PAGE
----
Next month marks the 85th anniversary of a quintessential British landmark, the triangulation pillar, or "trig". In celebration of this vital piece of British mapping history, we reveal the outdoors activity of “trig bagging”.
It was in April 18, 1936 that the first trig pillar was installed by mapping agency Ordnance Survey (OS). It launched what was known as the “Retriangulation of Great Britain”.
Such was the extent and detail of the mapping that some 6500 trig pillars were used to measure the shape of the land and to rewrite the map of Britain.
Trig pillars are now a common part of the British scenery – and although no longer used for mapping, they offer a rewarding focus for a growing number of trig baggers.
- Any trig bagger needs the best men's hiking boots or best women's hiking boots to get them there
- If you want to take it a little more quickly, you'll need the best men's trail running shoes or best women's trail running shoes
- How are your navigation skills? We explain how to read a map and how to use a compass
What is triangulation?
The triangulation system is a mathematical process that makes accurate map-making possible. An OS spokesperson explained: “Triangulation works by determining the location of a point by measuring angles to it from known points at either end of a fixed baseline.
“For OS maps, the known points were the thousands of trig pillars erected across the country.
“A theodolite was secured to the top mounting plate of a pillar so that angles could then be measured from the pillar to other surrounding points.”
It took many angle measurements to gain the most accurate primary points in the retriangulation and observations often took several hours at each pillar.
In total, the retriangulation task took 26 years, including break for World War II.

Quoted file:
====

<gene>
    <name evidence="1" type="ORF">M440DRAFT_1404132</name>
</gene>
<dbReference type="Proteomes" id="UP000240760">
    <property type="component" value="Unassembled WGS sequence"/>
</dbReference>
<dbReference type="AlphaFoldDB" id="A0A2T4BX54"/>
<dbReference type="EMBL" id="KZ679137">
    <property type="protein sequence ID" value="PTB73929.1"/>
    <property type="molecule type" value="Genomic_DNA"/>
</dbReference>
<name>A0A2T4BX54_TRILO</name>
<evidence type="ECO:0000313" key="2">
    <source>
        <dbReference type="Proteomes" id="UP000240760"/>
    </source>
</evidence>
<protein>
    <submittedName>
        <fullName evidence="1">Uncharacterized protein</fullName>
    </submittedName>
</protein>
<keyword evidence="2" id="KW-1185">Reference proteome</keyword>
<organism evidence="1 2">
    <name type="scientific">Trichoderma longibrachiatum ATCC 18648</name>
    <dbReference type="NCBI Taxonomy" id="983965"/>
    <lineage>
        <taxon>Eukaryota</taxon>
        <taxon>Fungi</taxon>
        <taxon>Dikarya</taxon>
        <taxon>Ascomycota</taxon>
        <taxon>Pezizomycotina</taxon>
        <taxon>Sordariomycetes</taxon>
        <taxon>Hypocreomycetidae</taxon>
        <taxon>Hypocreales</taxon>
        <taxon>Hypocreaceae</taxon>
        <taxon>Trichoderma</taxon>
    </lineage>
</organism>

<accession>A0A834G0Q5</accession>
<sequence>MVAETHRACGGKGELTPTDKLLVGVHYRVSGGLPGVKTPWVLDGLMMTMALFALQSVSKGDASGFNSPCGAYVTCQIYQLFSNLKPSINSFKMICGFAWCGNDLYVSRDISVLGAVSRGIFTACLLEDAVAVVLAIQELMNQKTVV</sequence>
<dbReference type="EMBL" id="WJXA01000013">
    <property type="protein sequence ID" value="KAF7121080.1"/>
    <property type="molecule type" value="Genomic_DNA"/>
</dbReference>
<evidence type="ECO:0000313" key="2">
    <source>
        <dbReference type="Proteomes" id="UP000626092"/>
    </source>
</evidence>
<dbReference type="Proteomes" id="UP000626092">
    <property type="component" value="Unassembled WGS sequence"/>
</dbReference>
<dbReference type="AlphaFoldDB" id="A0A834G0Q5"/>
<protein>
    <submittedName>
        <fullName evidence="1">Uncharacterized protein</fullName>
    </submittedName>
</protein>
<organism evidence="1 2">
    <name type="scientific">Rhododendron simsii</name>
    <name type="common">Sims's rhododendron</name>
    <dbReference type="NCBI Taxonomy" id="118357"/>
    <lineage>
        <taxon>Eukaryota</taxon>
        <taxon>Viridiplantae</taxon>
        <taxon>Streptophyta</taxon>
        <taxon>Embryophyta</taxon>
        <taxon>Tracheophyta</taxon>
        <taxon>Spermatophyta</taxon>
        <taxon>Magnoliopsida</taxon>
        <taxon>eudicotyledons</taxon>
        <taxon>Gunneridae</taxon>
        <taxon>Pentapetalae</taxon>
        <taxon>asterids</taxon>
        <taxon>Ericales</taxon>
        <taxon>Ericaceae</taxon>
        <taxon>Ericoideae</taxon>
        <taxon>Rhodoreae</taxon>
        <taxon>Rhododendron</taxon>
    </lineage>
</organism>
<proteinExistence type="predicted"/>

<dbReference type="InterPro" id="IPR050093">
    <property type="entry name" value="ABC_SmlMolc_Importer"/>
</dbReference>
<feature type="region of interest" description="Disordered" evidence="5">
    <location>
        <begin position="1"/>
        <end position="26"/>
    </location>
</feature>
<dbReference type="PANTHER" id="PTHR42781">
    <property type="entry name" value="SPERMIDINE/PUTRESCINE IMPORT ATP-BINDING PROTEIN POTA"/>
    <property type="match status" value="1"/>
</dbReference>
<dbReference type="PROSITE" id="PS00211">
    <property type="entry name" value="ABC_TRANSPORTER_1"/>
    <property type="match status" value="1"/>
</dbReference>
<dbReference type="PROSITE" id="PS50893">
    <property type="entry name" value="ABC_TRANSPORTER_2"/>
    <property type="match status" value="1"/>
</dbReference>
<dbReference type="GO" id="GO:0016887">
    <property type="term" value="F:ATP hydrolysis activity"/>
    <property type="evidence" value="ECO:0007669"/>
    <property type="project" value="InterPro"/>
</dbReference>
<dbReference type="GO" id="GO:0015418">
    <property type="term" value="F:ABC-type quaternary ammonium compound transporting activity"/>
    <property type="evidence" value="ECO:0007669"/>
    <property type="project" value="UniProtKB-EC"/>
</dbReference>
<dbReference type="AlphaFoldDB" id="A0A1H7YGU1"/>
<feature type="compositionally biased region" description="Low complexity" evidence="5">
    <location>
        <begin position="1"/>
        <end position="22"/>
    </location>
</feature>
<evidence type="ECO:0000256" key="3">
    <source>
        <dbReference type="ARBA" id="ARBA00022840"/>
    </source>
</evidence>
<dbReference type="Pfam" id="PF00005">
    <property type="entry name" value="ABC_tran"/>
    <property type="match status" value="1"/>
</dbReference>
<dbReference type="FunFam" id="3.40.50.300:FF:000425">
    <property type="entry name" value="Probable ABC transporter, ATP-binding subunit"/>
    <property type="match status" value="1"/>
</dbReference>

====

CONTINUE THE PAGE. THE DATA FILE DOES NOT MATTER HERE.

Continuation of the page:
The OS maps that many hikers and runners use are based on this Retriangulation process, although today any new measurements are done by GPS.
What is trig bagging?
There are thought to around 6000 remaining pillars spread across the Britain landscape and most can be "bagged" by using a map and compass.
Trig pillar locations are marked by a small blue triangle on OS maps.
You can choose to walk, run or, in some cases, cycle, to a trig. While some offer an easy going stroll others form the basis of a more challenging mountain hike.
Many people enjoy "bagging" or "ticking off" a list of trigs. For example, you could hike, run or cycle to all the trig pillars in your country or region, or aim to reach all the trig pillars on one OS Landranger map.
Trig bagging is also a great activity for families, especially if you look for pillars that are located on smaller hills. Let your children show you the way by map and compass.
Some people set themselves the challenge of reaching a set number of trigs in a day, such as all the trigs in your local hills.
There are some useful resources for discovering the location of trigs, such as:
- Trig bagging
- Trig pointing
- Also see the book: Trig Point Walks on the Isle of Skye and Raasay
Britain’s top trig bagger
It took one extraordinary trig bagger 14 years to bag all the existing trig pillars in Britain. On April 16, 2016, Rob Woodall walked to his final trig point on Benarty Hill in Fife.
Rob, of Peterborough, completed a list of 6,190 trigs and celebrated his achievement with 29 friends and fellow trig baggers.
He said: “It’s been a great adventure to walk to – and to try to discover – all the remaining trig pillars. I have visited some very remote places in Britain but also reached trigs that are located in very easy places to walk to.”
An OS spokesperson described Rob’s quest as a “seriously impressive achievement”.
6 fascinating facts about trig pillars
1. The highest trig pillar sits on the top of Ben Nevis in the Scottish Highlands.
2. The lowest trig pillar is at Little Ouse, sited at -1m, Cambridgeshire, England.
3. Trig pillars are usually made of concrete
4. They are shaped like truncated square pyramids or obelisks that taper towards the top.
5. Like an iceberg, there is a large part of the trig pillar below the surface.
6. In Scotland, some pillars called Vanessas, which are taller, cylindrical concrete pillars.
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